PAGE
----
Peace in Colombia could mean profit for investors

Colombia's leader on FARC peace and Venezuela tensions
Colombia's leader on FARC peace and Venezuela tensions

Colombia could end a 50-year guerilla war soon, and profit may bloom from the peace.

Last week, the Colombian government and leaders from the Revolutionary Armed Forces of Colombia (FARC) reached a key tentative agreement on a peace deal. They're scheduled to officially sign the agreement in March.

If signed, the deal would end a conflict that's killed over 200,000 people, forced many more into poverty and put a dark cloud over Colombia and its history.

Peace would be a crowning achievement for Colombia as it wrestles off its old image as a drug haven and projects itself as an economic powerhouse in its region.

Beyond the humane and moral benefits of peace, Colombia's President, Juan Manuel Santos, and some independent economists say that the peace deal, if signed, will spur more economic growth in Colombia.

"The impact on economic growth is going to be very positive," Santos said Wednesday at an event hosted by the Council of the Americas in New York. "We're going to have an even better performance when peace is reached."

Related: Colombia: from murder capital to Latin America's Silicon Valley

Santos argues that a peace deal, if finalized, would increase foreign investors' confidence in Colombia, open up even more of the country's rich farmland and create jobs.

Last year Colombia's economy grew 4.5% -- one of the best in Latin America. Santos says GDP could get a 1.5% annual boost after a signed peace agreement.

Incomes for Colombians would be 43% higher today if the peace had been signed in the 1980s when FARC and the Colombian government first began talks, argues Jorge Restrepo, the director of the Conflict Analysis Resource Center, a Colombian think tank.

"If the peace would have been made in 1984, during all those years [after] we could have had the income level that Mexico and Uruguay have today," Restrepo wrote in a report for the Colombian government. (Mexico and Urugay's economic output per person -- also called GDP per capita -- is above $10,000 while Colombia's is just below $8,000).

Some economists say the impact will be more modest over the next two to three years. The real financial win in the near term could be for those who invest in Colombia.

"If and when the agreement is signed and sealed, financial markets will undoubtedly rally," says Edward Glossop, emerging market economists at Capital Economics.

Related: The next domino to fall: Latin America

Glossop cautions that the deal isn't signed yet, key details still need to be ironed out and the agreement must go through a referendum vote with Colombians. He estimates that a near term boost in economic growth would be more modest than Santos' prediction -- closer to 0.5%.

While any economic boost would be welcomed, others echo a similarly tempered chord: Colombia may not see a significant boost to economic growth next year because it's already benefited economically over the past decade as the conflict with FARC has gradually deescalated.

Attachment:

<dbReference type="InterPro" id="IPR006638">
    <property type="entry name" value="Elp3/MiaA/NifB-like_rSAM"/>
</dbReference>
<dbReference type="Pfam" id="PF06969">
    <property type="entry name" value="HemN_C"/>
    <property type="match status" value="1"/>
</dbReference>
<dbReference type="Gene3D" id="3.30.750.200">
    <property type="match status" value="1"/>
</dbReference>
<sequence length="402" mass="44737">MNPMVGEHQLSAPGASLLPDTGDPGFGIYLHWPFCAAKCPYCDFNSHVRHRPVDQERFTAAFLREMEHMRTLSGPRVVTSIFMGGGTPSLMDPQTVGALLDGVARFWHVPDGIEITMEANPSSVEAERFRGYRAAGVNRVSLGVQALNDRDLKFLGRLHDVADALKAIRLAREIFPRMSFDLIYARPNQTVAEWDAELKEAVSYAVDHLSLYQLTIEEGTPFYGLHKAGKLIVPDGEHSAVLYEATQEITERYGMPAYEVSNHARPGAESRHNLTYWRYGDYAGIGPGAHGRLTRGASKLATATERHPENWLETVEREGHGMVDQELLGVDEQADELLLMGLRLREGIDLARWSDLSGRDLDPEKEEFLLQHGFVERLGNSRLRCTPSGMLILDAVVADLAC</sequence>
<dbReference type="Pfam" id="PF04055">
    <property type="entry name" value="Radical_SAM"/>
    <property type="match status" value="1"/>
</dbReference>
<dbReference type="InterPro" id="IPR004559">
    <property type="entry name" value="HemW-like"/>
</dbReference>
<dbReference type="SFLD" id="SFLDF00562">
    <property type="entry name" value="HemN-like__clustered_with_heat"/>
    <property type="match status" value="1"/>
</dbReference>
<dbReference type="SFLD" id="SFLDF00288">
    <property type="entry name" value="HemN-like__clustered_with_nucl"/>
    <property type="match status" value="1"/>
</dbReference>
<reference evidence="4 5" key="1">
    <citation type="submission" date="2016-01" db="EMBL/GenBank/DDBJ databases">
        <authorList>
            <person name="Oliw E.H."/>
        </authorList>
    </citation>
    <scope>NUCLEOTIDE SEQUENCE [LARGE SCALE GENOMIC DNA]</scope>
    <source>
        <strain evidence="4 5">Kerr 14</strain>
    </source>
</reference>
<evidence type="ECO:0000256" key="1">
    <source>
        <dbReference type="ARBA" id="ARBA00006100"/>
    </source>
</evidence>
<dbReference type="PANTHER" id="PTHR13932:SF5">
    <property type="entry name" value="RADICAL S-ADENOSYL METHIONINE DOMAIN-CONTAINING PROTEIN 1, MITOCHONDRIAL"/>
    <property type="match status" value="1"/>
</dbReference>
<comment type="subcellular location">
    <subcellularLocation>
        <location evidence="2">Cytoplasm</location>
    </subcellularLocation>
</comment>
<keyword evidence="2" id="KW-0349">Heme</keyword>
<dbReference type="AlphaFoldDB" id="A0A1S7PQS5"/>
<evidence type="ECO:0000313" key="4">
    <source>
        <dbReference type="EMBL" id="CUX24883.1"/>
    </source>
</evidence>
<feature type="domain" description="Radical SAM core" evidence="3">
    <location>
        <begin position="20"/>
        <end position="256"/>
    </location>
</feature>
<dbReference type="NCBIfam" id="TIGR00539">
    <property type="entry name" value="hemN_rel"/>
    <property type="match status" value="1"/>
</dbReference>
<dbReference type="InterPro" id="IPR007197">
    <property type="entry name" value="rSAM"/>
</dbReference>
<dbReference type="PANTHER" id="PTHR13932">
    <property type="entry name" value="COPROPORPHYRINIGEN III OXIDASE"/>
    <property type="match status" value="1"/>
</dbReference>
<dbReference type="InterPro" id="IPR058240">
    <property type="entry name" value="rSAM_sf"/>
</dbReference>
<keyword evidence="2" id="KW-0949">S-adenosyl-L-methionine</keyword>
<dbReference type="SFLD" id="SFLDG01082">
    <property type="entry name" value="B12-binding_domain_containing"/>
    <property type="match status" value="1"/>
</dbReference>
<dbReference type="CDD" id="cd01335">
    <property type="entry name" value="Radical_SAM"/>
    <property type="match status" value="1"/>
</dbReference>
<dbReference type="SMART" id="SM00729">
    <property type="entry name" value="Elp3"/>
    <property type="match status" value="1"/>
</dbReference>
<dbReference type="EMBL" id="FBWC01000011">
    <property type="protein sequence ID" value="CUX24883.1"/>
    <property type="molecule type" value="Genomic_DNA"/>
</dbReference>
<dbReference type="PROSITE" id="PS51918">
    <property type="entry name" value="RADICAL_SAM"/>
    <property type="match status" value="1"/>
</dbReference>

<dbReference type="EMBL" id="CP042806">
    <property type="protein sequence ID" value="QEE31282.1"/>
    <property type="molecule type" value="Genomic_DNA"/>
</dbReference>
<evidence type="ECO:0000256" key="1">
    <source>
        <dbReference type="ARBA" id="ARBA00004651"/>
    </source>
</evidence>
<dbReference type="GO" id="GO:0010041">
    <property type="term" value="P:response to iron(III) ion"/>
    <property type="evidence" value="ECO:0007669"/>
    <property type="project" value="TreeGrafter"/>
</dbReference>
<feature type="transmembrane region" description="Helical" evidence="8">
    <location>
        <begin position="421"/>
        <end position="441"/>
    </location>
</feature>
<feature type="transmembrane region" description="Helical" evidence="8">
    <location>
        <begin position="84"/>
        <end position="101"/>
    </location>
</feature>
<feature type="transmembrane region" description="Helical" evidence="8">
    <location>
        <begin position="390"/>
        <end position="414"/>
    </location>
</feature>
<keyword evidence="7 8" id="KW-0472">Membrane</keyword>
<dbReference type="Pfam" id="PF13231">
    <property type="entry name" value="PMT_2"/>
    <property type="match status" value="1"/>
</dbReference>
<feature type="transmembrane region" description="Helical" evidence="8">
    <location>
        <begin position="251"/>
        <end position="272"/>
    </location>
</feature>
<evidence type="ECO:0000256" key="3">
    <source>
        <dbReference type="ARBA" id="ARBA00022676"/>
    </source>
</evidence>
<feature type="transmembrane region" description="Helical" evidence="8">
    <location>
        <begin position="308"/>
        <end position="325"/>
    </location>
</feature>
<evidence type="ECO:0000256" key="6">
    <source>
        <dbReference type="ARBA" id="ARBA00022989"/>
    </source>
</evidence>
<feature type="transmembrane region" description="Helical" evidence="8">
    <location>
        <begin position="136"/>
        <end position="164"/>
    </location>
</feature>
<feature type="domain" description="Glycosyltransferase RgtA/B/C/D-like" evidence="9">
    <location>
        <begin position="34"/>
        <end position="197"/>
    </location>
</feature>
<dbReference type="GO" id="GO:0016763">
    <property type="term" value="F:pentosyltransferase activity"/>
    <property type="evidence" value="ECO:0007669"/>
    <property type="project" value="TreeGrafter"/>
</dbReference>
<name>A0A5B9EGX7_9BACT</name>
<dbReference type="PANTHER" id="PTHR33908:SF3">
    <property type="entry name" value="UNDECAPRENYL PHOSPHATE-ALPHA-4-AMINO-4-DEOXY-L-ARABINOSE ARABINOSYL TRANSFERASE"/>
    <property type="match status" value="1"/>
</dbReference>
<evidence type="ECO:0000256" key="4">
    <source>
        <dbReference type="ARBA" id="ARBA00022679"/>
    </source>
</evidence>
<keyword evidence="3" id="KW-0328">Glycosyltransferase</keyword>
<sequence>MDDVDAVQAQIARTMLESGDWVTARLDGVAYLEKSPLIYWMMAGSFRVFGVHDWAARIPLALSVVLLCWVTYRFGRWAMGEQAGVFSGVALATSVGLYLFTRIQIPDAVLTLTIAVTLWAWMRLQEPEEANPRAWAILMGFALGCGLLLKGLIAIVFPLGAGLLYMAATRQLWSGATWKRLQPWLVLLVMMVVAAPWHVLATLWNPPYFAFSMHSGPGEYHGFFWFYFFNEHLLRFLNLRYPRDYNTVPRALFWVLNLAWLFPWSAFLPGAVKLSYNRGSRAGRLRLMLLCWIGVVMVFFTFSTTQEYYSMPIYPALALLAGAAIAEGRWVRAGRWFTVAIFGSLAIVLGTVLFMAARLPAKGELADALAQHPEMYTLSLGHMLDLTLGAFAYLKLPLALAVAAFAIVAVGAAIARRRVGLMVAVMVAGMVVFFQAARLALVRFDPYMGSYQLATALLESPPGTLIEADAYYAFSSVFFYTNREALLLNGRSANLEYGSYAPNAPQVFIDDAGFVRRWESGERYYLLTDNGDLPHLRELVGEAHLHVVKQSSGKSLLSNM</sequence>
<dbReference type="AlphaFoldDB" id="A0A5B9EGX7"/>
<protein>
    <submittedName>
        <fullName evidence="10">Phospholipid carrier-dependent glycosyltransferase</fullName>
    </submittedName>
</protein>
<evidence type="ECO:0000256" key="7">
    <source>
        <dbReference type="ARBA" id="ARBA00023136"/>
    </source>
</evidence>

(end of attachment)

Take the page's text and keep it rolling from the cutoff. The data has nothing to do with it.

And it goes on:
Although the peace agreement is the right thing and it has economic benefits, implementing the peace will be financially expensive, says Francisco Rodriguez, Andean economist at Bank of America Merril Lynch. It could result in tax increases for ordinary Colombians, he argues.

"A great part of these benefits have already been reached by the Colombian economy," says Rodriguez.

But Colombia's finance minister, Mauricio Cardenas, strongly disagrees. He says Colombia still has lots of undeveloped farmland and oil reserves that it will churn into economic growth. Tourism should be higher too, he argues.

"We have vast parts of the country that haven't been developed," Cardenas told CNNMoney Monday. Peace will also help bridge the economic inequality gap between Colombia's wealthy cities and poor rural regions. "Incomes are going to go up on a permanent basis."

Colombia's economy -- more diverse than others in Latin America -- has weathered a tough storm this year of falling commodity prices, slow global growth and investor flight from emerging markets. Still, its economy still grew 3% in the second quarter this year, exceeding expectations.

Related: Mexico is Latin America's success story as Brazil stumbles

Colombia has been one of the best performing economies in Latin America in recent years. But the oil price plunge, slowing global economy and looming rate hike from the U.S. Federal Reserve are causing investors to pull money out of Colombia and the region this year.

Colombia's currency has fallen 22% against the dollar in 2015 and its stock market is one of the worst performers globally this year. The peace agreement could create some much needed economic tailwinds. And more importantly, it would save lives.

"War is always more costly than peace," Santos said. "In Colombia, we are fed up with war and we want peace."

Correction: A previous version of this story misstated the title of Jorge Restrepo as a professor at the University of London. He obtained his PhD at the university, but is not a professor there.

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